The majesty of Hue

Dai Noi, which is divided into the Hoang Thanh (Hue royal citadel) and Tu Cam Thanh (forbidden citadel), is the largest most-important heritage building in the ancient capital. It was started in 1804 and finished in 1833. There are 100 different constructions inside the palaces but most of them were destroyed by natural disasters and wars. UNESCO has contributed money to restore parts of the citadel.

Hue was the capital of Vietnam during the Nguyen dynasty (1802-1945). The city which is 1,066 kilometers north of HCMC has a distinctive geography, history, culture, architecture and culture. Nowadays, Hue attracts tourists to its temples and royal tombs that were acknowledged as World Heritage by the UNESCO in 1993.

The Saigon Times Daily’s photo-journalist Kinh Luan captures some of the romantic city’s history and natural beauty that Vibeke Jensen, head of the UNESCO office in Vietnam, was speaking about, when she said Hue was “One of the few places in the world that has both global-value tangible and intangible heritages.”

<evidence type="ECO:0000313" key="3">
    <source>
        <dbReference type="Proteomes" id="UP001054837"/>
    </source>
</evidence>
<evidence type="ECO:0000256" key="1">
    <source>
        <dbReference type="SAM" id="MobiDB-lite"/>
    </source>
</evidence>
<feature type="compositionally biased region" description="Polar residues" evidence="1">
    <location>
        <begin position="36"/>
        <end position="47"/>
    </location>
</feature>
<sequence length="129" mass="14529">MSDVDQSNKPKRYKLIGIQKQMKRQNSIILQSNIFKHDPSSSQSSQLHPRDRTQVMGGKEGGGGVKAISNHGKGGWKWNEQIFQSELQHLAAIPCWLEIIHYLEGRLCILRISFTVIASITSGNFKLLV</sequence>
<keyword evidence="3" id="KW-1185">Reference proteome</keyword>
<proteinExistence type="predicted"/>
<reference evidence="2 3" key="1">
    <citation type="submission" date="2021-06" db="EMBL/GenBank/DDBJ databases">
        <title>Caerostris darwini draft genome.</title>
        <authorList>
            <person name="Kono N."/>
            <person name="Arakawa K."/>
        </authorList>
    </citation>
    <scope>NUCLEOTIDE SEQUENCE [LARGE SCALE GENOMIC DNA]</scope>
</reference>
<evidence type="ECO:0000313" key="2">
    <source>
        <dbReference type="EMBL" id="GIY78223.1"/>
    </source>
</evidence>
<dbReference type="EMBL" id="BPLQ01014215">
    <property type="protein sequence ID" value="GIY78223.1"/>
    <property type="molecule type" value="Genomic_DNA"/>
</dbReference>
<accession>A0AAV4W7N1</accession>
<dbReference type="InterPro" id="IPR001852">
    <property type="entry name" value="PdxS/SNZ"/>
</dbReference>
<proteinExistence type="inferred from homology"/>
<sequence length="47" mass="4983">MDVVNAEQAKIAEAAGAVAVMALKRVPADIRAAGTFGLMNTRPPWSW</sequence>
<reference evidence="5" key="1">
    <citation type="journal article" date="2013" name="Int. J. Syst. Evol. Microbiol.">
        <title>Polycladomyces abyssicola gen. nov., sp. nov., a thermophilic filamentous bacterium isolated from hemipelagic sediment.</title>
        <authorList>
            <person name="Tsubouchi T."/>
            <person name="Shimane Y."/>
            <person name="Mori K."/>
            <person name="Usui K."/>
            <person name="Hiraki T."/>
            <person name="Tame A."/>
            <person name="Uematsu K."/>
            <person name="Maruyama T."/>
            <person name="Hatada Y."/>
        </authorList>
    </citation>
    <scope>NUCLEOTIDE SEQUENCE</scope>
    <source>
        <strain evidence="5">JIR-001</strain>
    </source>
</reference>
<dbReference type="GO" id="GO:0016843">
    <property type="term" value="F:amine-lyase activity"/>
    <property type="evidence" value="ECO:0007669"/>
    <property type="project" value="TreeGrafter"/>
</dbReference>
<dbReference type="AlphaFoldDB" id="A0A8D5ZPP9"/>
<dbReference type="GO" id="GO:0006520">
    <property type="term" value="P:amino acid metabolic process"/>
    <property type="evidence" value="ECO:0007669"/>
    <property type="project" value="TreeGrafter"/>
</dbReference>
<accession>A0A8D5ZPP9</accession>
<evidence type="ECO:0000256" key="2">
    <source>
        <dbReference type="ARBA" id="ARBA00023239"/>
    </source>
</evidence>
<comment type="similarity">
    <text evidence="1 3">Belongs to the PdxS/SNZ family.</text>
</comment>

The 400 meter-long Trang Tien Bridge across Huong River was designed by architect Gustav Eiffel in 1897 and finished after two years. In the war time, the bridge was destroyed twice.

Built on the banks of Huong River in 1601, Thien Mu is the city’s most famous pagoda. Lord Nguyen Hoang Lord named it Thien Mu after a legend about a woman who fell from heaven to announce a time of prosperity.

Poetic Huong river and majestic Ngu Binh Mountain in the background are icons of hue. People say they are as solemn and as unobtrusive as Hue people.